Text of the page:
Confessions of Louis XI
Extracted from the story of his life, dictated by himself to Ms. Ermance Dufaux (see March and
The poisoning of the Duke of Guyenne
(...) then I engaged with Guyenne. Odet d’Aidies, the Lord of Lescun, who had quarreled with me,
conducted the war preparations with a wonderful vivacity. It was with great effort that he fed the
warlike ardor of my brother Charles, the Duke of Guyenne. He had to combat a fearful adversary in
my brother’s spirit: Lady Thouars, Charles’ lover.
That woman was not trying anything else but to take advantage of the power she exerted over the
young Duke, aiming at deviating him from the war as she did not ignore that the war’s objective
was her lover’s wedding. Her secret enemies had affected her by praising the beauty and brilliant
qualities of the bride. This was enough to persuade her that her disgrace was certain if that princess
married the Duke of Guyenne. Sure about my brother’s passion, she resorted to tears, prayers and to
every extravagance of a woman lost in such a situation. The coward Charles gave in and
communicated his new resolutions to Lescun. Lescun immediately communicated the Duke of
Brittany and others also interested: they became alarmed and sent representations to my brother.
That did nothing but deepen him once again in his irresolution.
The favorite, however, and not without much difficulty, was able to dissuade him of the war and
marriage again. Since then the death of the favorite was decided by all princes.
Afraid that my brother would attribute her death to Lescun, whose antipathy towards Mrs. Thouars
was known to him, they decided to conquer Jean Faure Duversois, a Benedictine monk, my
brother’s confessor and Abbot of Saint-Jean d’Angély. This man was one of the greatest enthusiasts
of Mrs. Thouars and nobody ignored his hatred for Lescun, whose political influence he envied.
It was unlikely that my brother would attribute to him the death of his lover since that priest was
one of her favorites who deserved the greatest trust. Since his thirst for greatness was the only thing
that attached him to the favorite, he was easily corrupted.
For a long time I tried to seduce the Abbot but he always rejected the offers. However, he always
left the impression that I would attain my goal. He easily noticed the situation he would find himself
in by doing the service the princes requested from him, as he knew that it would not be difficult to
them to get rid of an accomplice. On another hand he was aware of my brother’s instability and was
afraid of becoming his victim.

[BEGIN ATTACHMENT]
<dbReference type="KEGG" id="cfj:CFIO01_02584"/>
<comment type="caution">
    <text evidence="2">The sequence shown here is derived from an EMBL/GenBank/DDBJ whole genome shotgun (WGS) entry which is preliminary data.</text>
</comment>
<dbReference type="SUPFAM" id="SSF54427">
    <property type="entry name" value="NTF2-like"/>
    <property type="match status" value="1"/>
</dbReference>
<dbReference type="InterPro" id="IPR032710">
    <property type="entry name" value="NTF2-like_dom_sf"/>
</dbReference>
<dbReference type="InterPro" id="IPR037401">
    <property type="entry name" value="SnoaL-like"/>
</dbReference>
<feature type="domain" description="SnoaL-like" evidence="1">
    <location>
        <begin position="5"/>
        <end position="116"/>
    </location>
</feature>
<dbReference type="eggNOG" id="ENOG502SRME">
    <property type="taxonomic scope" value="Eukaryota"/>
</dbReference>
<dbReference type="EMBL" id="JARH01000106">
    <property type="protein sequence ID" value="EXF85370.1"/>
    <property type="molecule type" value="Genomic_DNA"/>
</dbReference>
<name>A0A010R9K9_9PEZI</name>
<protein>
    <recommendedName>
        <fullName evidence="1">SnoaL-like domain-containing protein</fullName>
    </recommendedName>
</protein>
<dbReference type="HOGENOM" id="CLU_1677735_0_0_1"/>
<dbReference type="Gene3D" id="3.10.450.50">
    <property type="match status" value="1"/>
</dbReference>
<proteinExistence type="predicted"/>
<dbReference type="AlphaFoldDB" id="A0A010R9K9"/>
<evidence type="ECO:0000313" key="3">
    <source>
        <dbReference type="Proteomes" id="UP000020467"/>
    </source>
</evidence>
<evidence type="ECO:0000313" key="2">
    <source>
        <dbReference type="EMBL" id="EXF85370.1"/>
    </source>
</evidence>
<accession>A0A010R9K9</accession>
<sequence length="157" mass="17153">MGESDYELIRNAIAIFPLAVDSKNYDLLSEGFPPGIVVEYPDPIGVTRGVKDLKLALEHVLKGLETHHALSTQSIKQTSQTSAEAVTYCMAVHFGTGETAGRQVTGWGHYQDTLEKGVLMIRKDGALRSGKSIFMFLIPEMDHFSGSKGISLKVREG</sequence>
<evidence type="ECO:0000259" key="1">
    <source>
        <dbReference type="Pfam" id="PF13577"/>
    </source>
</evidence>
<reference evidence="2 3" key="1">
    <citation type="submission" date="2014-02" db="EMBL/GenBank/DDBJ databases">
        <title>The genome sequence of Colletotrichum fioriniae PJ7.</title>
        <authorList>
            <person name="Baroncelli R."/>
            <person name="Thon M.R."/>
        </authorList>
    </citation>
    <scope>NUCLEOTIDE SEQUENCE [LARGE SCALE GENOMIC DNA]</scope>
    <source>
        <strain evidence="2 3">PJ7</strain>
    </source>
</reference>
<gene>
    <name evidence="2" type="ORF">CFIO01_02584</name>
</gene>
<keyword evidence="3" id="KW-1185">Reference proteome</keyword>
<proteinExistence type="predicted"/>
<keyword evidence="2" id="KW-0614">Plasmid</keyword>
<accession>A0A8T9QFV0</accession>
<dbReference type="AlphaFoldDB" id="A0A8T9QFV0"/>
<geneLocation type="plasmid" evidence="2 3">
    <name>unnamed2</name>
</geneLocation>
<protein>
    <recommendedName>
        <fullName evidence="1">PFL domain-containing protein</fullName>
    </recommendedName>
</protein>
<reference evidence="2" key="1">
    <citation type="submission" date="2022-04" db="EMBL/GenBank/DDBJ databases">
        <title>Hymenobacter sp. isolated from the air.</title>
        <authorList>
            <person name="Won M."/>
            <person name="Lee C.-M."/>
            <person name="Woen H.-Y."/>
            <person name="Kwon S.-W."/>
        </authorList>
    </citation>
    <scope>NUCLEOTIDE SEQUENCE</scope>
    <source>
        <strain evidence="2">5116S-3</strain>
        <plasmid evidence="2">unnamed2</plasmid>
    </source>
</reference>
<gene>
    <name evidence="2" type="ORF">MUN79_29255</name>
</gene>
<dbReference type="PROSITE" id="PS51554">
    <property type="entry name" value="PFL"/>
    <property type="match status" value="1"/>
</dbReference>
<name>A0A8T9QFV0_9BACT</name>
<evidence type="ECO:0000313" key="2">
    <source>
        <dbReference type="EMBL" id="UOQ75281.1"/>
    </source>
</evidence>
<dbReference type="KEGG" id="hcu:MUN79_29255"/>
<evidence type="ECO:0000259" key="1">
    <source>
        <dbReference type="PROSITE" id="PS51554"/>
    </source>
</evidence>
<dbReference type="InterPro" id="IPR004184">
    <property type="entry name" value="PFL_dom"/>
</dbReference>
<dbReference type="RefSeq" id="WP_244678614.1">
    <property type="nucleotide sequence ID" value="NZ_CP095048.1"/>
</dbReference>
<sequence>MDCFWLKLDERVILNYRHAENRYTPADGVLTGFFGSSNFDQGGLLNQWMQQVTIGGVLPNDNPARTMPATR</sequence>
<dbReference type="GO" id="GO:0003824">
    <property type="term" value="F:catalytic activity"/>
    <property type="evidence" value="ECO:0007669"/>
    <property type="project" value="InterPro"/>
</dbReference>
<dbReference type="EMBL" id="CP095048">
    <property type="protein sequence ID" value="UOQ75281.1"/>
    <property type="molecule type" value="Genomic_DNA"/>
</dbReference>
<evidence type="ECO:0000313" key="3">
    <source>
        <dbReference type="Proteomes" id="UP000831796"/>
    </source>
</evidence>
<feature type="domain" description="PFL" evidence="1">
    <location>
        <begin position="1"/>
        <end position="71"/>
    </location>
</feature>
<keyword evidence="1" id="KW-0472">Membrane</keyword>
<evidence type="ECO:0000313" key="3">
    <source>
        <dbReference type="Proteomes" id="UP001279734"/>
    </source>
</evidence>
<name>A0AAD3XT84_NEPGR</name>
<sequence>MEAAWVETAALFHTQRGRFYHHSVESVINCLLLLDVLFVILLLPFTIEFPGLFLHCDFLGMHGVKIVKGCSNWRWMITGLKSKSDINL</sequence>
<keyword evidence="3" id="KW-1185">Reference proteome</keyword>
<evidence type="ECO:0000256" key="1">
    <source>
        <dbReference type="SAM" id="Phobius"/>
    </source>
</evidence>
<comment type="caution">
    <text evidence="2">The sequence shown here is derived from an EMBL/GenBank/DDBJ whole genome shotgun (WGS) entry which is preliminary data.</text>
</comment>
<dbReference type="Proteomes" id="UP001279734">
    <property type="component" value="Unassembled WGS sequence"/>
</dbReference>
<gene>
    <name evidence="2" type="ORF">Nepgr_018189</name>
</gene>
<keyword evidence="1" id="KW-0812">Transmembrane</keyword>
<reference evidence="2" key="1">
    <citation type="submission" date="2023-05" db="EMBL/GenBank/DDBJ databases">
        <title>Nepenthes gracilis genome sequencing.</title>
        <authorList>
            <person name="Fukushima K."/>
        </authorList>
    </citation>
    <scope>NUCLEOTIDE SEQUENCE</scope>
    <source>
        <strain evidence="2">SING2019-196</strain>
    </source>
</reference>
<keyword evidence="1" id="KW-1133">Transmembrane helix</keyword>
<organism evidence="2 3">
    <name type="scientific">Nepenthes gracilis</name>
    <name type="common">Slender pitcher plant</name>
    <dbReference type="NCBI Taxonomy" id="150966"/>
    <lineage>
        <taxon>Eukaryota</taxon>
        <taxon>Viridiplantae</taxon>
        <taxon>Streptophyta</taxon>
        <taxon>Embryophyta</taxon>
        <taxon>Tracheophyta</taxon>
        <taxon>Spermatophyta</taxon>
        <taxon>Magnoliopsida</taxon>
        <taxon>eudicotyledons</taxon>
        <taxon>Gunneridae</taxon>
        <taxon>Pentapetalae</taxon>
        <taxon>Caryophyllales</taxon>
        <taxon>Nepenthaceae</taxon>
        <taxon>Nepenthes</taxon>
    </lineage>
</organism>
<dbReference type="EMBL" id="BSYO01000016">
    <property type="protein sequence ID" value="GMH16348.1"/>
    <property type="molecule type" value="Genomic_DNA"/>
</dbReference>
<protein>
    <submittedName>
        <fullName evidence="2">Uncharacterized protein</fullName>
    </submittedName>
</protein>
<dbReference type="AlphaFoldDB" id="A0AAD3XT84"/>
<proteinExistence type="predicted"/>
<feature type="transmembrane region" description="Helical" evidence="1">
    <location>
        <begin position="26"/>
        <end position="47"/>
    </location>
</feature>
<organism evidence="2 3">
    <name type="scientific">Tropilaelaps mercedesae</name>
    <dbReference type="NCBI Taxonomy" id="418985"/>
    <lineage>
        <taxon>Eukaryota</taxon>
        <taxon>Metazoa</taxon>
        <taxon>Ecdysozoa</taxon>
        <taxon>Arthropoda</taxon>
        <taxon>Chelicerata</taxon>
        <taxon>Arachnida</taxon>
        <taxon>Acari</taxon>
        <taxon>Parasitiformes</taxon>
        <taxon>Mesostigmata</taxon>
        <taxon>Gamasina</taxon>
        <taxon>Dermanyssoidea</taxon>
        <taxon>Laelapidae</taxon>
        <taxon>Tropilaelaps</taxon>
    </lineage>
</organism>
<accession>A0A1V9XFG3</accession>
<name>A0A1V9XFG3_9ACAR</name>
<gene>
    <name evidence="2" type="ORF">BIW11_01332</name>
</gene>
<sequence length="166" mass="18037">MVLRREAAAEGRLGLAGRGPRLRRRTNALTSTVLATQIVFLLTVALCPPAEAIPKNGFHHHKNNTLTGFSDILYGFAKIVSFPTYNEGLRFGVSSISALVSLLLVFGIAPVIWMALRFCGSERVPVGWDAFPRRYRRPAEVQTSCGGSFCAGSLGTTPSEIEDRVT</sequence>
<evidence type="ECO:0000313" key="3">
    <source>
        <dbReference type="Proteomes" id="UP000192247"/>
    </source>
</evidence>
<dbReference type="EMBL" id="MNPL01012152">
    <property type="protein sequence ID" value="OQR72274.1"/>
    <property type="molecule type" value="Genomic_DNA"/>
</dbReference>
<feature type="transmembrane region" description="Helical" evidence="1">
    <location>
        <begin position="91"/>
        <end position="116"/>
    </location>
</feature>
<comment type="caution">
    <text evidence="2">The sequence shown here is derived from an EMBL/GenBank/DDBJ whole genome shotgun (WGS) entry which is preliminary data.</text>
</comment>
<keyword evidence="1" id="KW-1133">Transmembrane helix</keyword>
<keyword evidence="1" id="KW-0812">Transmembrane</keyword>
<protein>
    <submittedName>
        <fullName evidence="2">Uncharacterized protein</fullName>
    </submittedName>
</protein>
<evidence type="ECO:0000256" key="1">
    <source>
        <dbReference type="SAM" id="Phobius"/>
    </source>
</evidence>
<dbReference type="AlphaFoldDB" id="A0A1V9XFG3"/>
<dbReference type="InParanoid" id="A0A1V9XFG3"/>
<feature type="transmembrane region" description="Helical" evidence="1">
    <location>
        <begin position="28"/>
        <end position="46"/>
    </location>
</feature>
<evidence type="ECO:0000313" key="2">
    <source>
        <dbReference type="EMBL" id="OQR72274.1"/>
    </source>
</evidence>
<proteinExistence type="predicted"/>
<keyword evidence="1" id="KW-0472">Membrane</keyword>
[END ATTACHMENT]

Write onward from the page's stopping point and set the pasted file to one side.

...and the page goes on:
Compromising his safety with his interests, he decided to sacrifice his young master. Taking such a
side he had as many chances of success as failure. To the princes, the death of the young Duke of
Guyenne should be the result of an error or an unforeseen accident. Even when attributed to the
Duke of Brittany and his accomplices, the favorite’s death would go unnoticed, so to speak, as
nobody would discover the motives that gave it real importance from a political point of view.
Admitting that they could be accused of my brother’s death, they would be exposed to the greatest
dangers, once it would have been my duty to severely punish them. They knew that I did not lack
good will and that the people could turn against them. Then the Duke of Burgundy, not knowing
what happened in Guyenne, would have been forced to become my ally, or to be accused of
complicity. Even in this latest hypothesis, everything would have moved in my favor. I could have
said that my brother, the reckless, was a traitor criminal, leading the Parliament to condemn him to
death, by his assassination. Such condemnations, pronounced by such a high tribunal, always had
great results, especially when of an incontestable legitimacy.
It is easy to see how much interest the princes had to manipulate the Abbot. On another hand, there
was nothing easier than secretly eliminating him.
But with me the Abbot of Saint-Jean had more chances of impunity. His service to me was of the
greatest importance, particularly at that point in time, as the formidable association which was
forming, having the Duke of Guyenne at the center, should infallibly loose me. The only means of
destroying it was with the death of my brother, which represented my salvation. He aspired the
favors of Tristan, the hermit, thinking that by this he would be above him or, at least, he would
share my good graces and my trust in him.
In fact, the princes had been imprudent enough to leave incontestable proofs of their guilt in his
hands: these were multiple texts, written in very vague terms, not being difficult to replace my